It is such an opportunity to be able to immerse myself in yoga for so many hours a day. My weekly schedule at the Institute includes 3 early morning classes with Prashant (2 hours each) followed by an open practice (2.75 hours), 2 Women's classes (2 hours each) taught by either Geeta or another senior teacher mentored by either Geeta or Guruji with an open practice in late afternoon (2 hours), an evening pranayama class (Geeta; 1.5 hours) with a morning open practice that day (2.75 hours). I also observe the 2 hour Remedial (formerly Medical) class that my friend, Lisa, attends 2 days a week for help with a neck/back injury. That adds up to a lot of hours!
The practice hours are some of my favorite. The hall takes on a quieter ambiance as we individually go to work. Mostly we are not talking and if necessary we do in a whisper. The background noises from the street coming in the open windows have a familiar, almost reassuring, quality by now. There is the caw of birds, the rumble of cars, motor-scooters, trucks, and rickshaws, the beep of horns (used much more prevalently then at home, and somewhat mysteriously; why is it necessary after I have finished crossing the street and my feet are safely aground to beep at me??). It seems there is always an unhappy baby crying from the child care center across the street. It is so regular I wonder if it is the same infant each day? My favorite sound is the occasional clip-clop of hooves and jingle of bells on the harness of the oxen pulling a wooden wagon with large wheels. The oxen's horns are painted red and these large beasts are all about their business of hauling that wagon through the mishmash of traffic. If I am near a window, I stop what I am doing to look out. I always smile at the juxtaposition of old and new.
During these practice sessions, I start with work on my shoulders, an area for me in constant need of attention. Lois Steinberg, the senior teacher from Illinois, calls for these problem areas to be attended to with "your everyday poses". With my gift of time, I actually am doing everyday. I think you might even be hearing halfway around the world, the seismic shifts as changes are happening. I am also regularly practicing some poses from the sequence given to Lisa for her neck and back injury. Lisa and I have decided between the two of us, we might form one "whole" person. Her neck/back issues are on the right side, while mine are on the left. I have found the propping with blankets behind the knee and at the groin along with the pressing of the foot to the column in Supta Padangustasana (bent knee version) is working wonders on my creaky sacrum/lumbar. I am also trying to imprint in my body my understanding of how Guruji instructed Lisa to ground the femurs but begin twisting from the buttocks not just the torso. Then I fill out the remaining time, which amazingly I seem to run out of, practicing sequences we have done in the classes or if my energy is low restoring myself in supported poses. Always I do as much time as possible in inversions.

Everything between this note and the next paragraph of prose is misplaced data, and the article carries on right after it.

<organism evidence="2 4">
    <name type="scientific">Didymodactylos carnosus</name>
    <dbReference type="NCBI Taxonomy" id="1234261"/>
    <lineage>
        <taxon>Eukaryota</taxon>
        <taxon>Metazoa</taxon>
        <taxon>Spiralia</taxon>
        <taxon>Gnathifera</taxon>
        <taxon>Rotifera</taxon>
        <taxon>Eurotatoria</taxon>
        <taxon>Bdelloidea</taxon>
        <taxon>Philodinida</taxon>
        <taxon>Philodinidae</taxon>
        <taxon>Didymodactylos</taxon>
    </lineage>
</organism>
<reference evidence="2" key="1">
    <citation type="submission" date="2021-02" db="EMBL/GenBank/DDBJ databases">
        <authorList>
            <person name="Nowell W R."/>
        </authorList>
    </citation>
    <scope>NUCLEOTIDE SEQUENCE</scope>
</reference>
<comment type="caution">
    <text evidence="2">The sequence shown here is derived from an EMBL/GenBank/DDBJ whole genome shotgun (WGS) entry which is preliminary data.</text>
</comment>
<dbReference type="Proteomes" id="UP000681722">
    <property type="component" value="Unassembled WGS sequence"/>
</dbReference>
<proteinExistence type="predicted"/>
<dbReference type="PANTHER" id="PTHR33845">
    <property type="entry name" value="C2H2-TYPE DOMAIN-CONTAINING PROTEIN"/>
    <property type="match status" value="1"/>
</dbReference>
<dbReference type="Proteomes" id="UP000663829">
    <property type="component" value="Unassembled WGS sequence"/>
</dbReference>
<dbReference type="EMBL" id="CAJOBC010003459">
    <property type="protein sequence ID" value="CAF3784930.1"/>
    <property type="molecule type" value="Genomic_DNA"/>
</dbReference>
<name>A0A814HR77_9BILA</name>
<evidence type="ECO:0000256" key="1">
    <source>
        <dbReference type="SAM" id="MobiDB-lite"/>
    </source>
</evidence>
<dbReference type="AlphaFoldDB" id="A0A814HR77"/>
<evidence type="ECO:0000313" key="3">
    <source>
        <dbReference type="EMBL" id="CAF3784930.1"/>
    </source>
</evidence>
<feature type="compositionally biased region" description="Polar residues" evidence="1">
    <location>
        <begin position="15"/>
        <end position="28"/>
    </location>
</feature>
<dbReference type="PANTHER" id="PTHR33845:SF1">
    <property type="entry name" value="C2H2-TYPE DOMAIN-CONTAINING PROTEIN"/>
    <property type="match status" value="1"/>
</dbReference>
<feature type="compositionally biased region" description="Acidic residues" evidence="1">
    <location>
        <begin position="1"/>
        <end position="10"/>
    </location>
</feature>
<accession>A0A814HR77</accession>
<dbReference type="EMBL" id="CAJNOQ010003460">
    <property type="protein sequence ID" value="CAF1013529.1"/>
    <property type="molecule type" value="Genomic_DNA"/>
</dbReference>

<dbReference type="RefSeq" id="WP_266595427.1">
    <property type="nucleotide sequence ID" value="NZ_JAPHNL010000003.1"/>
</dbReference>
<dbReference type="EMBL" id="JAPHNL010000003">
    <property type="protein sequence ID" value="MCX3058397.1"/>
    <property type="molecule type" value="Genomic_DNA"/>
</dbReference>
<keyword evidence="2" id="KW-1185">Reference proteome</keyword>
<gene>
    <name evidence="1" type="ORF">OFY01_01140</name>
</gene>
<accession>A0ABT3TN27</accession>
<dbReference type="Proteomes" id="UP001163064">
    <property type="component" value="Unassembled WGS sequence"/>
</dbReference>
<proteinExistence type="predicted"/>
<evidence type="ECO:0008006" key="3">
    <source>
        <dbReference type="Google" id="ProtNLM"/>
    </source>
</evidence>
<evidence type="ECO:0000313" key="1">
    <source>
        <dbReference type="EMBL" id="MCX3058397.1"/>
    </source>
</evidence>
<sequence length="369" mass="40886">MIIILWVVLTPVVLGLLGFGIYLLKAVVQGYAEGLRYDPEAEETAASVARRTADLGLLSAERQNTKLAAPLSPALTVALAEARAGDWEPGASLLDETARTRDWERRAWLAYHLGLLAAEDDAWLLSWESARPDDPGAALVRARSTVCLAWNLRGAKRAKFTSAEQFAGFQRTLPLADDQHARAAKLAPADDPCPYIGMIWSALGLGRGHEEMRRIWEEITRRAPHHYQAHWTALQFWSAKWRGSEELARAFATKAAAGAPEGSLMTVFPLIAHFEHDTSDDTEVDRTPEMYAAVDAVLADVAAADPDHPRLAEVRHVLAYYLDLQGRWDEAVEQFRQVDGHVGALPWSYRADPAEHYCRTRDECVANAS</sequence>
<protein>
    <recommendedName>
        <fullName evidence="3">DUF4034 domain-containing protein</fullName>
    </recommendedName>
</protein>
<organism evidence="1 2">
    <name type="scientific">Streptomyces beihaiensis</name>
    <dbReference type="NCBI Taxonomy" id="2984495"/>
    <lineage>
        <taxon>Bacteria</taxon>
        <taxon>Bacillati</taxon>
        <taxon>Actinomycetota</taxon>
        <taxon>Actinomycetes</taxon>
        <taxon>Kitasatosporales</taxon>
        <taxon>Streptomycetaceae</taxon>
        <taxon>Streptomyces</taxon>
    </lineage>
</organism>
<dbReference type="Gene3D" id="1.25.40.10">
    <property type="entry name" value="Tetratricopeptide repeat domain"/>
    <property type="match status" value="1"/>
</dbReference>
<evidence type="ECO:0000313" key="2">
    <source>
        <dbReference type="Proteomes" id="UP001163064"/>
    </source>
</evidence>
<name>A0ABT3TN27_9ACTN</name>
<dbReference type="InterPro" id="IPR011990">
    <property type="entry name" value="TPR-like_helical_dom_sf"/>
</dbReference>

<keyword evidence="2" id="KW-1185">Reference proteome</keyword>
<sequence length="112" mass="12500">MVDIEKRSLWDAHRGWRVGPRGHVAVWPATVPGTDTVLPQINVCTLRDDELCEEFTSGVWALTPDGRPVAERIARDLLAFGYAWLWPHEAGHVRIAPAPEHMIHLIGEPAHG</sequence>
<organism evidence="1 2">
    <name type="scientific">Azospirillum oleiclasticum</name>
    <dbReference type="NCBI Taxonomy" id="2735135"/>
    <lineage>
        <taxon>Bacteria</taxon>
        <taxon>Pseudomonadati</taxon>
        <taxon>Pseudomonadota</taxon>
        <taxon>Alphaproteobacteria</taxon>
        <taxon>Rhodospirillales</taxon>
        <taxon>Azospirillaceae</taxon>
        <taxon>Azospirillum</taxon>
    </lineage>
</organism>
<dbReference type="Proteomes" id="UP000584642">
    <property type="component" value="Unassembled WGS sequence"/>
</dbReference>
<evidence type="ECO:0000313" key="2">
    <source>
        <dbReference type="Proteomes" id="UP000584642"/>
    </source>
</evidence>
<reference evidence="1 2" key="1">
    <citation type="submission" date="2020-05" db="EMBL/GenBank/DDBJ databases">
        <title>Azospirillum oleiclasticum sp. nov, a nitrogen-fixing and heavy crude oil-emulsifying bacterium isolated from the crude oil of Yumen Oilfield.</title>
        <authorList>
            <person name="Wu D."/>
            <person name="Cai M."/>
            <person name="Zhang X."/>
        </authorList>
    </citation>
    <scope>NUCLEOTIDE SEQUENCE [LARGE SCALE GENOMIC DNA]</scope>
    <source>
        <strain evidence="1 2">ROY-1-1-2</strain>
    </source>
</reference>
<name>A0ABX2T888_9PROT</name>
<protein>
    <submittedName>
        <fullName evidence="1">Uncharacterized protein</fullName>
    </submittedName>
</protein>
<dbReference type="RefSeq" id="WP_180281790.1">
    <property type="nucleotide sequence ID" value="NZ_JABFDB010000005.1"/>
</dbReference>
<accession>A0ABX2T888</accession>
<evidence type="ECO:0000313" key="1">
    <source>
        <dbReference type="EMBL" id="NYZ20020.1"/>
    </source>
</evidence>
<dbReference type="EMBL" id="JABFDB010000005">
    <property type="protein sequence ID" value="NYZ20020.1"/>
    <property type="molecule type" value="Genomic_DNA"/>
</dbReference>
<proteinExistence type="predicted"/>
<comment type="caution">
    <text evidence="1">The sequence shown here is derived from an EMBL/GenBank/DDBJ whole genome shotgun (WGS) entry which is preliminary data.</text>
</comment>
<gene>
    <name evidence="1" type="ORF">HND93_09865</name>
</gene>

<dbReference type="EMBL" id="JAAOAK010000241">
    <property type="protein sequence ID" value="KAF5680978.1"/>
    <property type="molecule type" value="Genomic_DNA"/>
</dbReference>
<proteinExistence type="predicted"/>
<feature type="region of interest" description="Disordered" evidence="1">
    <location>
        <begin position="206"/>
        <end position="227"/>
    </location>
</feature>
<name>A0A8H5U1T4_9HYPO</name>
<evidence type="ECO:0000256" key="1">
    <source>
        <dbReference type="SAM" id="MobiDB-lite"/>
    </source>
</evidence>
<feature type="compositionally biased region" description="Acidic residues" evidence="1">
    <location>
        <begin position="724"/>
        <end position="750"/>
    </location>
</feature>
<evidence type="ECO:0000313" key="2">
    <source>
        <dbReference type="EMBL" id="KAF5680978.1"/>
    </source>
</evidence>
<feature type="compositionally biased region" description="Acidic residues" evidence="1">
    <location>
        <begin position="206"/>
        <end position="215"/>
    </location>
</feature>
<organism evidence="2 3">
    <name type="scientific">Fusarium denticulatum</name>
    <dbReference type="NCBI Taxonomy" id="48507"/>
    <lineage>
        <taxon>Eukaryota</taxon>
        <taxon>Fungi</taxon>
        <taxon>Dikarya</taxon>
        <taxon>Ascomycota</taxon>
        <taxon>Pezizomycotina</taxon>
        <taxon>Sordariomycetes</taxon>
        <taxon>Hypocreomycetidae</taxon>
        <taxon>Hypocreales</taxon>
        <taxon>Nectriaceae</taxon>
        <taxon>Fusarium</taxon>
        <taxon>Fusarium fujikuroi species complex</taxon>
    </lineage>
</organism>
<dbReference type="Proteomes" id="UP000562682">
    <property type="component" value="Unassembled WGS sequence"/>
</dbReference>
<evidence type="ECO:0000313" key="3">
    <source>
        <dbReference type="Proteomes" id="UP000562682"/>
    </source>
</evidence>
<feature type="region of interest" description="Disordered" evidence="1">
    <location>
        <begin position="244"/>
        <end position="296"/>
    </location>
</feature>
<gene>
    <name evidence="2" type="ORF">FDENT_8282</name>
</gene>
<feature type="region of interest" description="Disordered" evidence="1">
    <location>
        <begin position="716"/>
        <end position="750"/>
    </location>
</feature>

It is very interesting to observe what others are practicing and how they modify or prop poses. Sometimes someone will come over and ask for direction about why you are doing a specific pose and could you show them how it's done. It has been a very congenial group this month. Many have started to leave as the month nears its end. But more will join us in November.
Those days that Guruji is in the practice hall, you know that his eyes see you. Of course, we watch him as he holds for long periods his supported backbends and inversions. One of the teachers, usually Raya, escorts him into the hall with a protective arm behind him but not touching him. Then Raya assists him getting into and out of the postures and places a timer in his sight line. It is not uncommon to see the assistant racing quickly to help Guruji out of a pose. Guruji is doing remarkable things for a man his age (almost 95) but his mortality is evident. His vitality is still evident when he sits in Padmasana and puts his granddaughter, Abhi, through the paces giving her instruction and taking her deeper and deeper. Abhi works hard, whimpers some, but always says OK. The torch is being passed to the next generation.
Smiles break out all throughout the hall when Granddad brings Abhi's baby, Satvica, in for a visit. Her big, soulful eyes take in everything. I have seen her held over Guruji's still huge chest when he is upside down in Viparita Karani and her little feet slide down toward his face. She is held in a sitting position before his face and she reaches for his nose and those big bushy eyebrows. Guruji coos and clucks and there is absolute joy on his face. When Granddad is exiting with Satvica, he takes her in front of the Patanjali (compiler of the Yoga Sutras) statue and blesses her. The final stop is before a large art piece depicting the symbol for OM. For several days, I have heard him saying OM to her. Then one day I heard a tiny little OM, and not being in sight of them I thought I must have imagined it. But Lisa came over to me and asked me if I heard Satvica saying OM! This from the baby who never makes a peep when she is in the practice hall. So it appears that the Iyengar Yoga lineage will carry to the future.